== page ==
In Angela Duckworth’s excellent book titled, Grit: The Power of Passion and Perseverance she argues that all people can optimize their achievement in all areas of life. In general, this means that everyone can improve their skills and achievements through what she calls grit. This can be broken down into four categories:

  1. Interest – you must have an intrinsic interest in what you are doing. Thus, in order to succeed in learning a language you must have an interest to actually do so!
  2. Practice – practice must be deliberate and purposeful (see below)
  3. Purpose – you must know why you are doing what you ultimate goal is (for Greek students our ultimate goal is to be able to rightly divide the Word of God in the original language that he inspired the apostles to write in)
  4. Hope – the mindset that you can do it and keep it all in perspective

With regards to practice I want to highlight what practice should look like from the book Peak by Anders Ericsson and Robert Pool.

Practice must be…

  • Well-defined and have specific goals – this means that each time you are studying Greek set a specific goal that you want to accomplish during that session and strive to reach that goal. Don’t make your goals too big but remember slow, steady, and simple wins the race
  • Focused – you must remove all distractions and focus during your session (see Cal Newport’s Deep Work for strategies for focus or my post, “Focus is Hard Work” or “Deliberate Practice”)
  • Feedback – this is why I do the videos for you all. You need feedback on what you are doing. You have to review to understand your mistakes. This is of utmost importance in Greek. If you don’t learn from your mistakes you will not be making progress
  • Get out of your comfort zone – learning and developing a skill is hard. Push yourself…they say “If you never push yourself beyond your comfort zone, you will never improve.”

The more you learn the more you brain will be putting together connections and your “mental representation will grow and you will get better at assimilating new information.” This means for you Greek students that learning Greek is like a snowball. The more you learn continues to grow and grow and you will be understanding the language more fully and in a wholistic manner.

So, as you study this week and through the semester engage in deliberate and focused practice. You can do it, learning a language is not for the faint of heart but anyone can do it. You just have to put in the time.

Study hard, stay focused, and have a good week.

 

Greek Flashcards for Terms Occurring 10-50x

Several years ago I created numerous flashcards for studying in my Greek Syntax class. I separated out the decks so there are around 20-40 terms per deck except when you get to words occurring 16x or fewer there are more. Previously, I used Quizlet to house everything and sync with a great app on my iPhone, Flashcards Deluxe, which has superior study tools for learning a language. But Quizlet went to a subscription model and stopped all outside apps from using their sync service. You can still find them on Quizlet here but the reason I went away from Quizlet is that on their iOS app their study tools are terrible for this language study.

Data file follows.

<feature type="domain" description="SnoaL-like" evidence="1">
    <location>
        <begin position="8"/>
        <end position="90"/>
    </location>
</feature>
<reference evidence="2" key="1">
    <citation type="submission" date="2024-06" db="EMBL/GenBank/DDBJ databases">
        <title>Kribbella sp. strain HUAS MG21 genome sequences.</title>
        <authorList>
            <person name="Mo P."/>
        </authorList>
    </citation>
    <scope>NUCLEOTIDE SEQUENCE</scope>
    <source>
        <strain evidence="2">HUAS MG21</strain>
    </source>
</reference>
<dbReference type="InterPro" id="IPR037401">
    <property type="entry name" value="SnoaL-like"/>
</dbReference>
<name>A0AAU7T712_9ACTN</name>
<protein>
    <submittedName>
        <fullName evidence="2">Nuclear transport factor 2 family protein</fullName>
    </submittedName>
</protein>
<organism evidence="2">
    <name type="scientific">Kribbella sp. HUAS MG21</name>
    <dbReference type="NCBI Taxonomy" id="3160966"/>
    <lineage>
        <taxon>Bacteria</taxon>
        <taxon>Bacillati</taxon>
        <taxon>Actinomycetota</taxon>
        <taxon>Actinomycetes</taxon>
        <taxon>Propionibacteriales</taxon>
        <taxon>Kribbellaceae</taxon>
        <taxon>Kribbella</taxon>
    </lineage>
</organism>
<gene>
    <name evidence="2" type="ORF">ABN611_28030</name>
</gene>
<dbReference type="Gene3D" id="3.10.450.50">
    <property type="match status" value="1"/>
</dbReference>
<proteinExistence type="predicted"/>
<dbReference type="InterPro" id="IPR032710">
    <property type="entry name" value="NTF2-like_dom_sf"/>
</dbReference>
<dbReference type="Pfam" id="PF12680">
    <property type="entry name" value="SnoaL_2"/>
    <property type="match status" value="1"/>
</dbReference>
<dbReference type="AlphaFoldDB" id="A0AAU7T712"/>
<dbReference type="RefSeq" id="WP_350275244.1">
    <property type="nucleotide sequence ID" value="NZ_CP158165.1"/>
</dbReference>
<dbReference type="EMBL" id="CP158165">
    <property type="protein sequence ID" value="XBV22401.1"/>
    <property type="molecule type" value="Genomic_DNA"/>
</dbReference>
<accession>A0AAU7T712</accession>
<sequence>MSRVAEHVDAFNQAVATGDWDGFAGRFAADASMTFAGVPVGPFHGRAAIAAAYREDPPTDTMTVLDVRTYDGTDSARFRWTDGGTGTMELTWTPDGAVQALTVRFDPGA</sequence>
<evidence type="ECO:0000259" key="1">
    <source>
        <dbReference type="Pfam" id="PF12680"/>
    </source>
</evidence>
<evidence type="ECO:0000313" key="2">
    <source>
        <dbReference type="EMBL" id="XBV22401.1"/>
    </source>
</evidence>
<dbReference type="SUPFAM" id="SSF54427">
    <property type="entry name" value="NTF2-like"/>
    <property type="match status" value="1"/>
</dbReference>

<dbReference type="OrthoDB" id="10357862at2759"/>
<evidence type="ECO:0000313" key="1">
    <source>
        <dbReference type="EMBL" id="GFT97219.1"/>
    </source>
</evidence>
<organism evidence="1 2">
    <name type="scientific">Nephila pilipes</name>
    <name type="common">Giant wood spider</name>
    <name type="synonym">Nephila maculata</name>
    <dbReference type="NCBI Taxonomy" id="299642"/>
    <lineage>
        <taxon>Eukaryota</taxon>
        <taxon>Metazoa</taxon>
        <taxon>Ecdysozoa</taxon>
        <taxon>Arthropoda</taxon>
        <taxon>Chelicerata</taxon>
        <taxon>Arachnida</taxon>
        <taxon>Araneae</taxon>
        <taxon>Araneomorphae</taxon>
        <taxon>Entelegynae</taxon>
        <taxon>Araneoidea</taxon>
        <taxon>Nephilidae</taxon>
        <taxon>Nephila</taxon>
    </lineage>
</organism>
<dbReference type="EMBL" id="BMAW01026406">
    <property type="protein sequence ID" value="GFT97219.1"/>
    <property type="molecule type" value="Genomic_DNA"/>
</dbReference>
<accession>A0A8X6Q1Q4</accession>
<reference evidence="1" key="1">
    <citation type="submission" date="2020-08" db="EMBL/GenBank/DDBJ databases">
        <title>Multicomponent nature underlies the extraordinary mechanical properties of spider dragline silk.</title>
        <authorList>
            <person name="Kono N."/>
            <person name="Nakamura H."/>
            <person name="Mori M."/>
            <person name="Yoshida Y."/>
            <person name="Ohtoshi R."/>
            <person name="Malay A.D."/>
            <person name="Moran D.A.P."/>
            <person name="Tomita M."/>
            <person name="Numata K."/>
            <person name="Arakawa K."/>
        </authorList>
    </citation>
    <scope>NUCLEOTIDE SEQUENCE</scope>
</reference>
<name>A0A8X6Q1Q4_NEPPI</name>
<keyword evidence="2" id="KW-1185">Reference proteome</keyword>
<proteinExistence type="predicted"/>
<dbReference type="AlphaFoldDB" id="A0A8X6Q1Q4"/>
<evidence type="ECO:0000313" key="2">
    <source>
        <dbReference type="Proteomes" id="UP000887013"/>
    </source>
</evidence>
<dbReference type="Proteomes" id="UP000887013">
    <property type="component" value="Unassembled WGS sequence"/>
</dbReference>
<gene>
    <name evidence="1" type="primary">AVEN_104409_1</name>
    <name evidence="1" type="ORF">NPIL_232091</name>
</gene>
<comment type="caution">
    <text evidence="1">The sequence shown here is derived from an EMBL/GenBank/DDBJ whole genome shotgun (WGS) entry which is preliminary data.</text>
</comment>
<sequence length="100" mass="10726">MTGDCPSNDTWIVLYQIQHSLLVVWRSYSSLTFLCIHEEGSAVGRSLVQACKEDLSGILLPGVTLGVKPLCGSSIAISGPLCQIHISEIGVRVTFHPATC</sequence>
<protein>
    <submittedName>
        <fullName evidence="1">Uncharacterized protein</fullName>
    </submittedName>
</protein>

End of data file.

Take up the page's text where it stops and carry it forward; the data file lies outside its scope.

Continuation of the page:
Therefore, I recommend purchasing the Flashcard Deluxe app for iOS (link) or Android (link) for $3.99. Then download my sets of plain text files here and upload them to the app via Dropbox (instructions here)

Flashcards Deluxe has several different study modes:

  1. Ordered – each card is shown in order (default for new decks)
  2. Random – cards are shuffled before each round
  3. Short Term Goal – focus is given on cards you don’t know as well.
  4. Spaced Repetition – advanced learning method where cards are scheduled at timed intervals.

Personally, I prefer the Spaced Repetition model for learning the cards then the Short Term Goal for review once I have that set memorized. These models allow you to focus on a subset of the cards as you go along, which aids for better memorization.

The terms are numbered and glosses are given according to Warren Trenchard’s Complete Vocabulary Guide to the Greek New Testament

Sets Included:

  • Trenchard 50+ (310)
  • Trenchard 49-45 (29)
  • Trenchard 44-40 (39)
  • Trenchard 39-35 (40)
  • Trenchard 34-32 (23)
  • Trenchard 31-29 (40)
  • Trenchard 28-27 (19)
  • Trenchard 26-25 (34)
  • Trenchard 24-23 (37)
  • Trenchard 22-21 (37)
  • Trenchard 20 (20)
  • Trenchard 19 (21)
  • Trenchard 18 (32)
  • Trenchard 17 (32)
  • Trenchard 16 (42)
  • Trenchard 15 (48)
  • Trenchard 14 (48)
  • Trenchard 13 (41)
  • Trenchard 12 (69)
  • Trenchard 11 (77)
  • Trenchard 10 (81)

If you have any questions please contact me via twitter: @renshaw330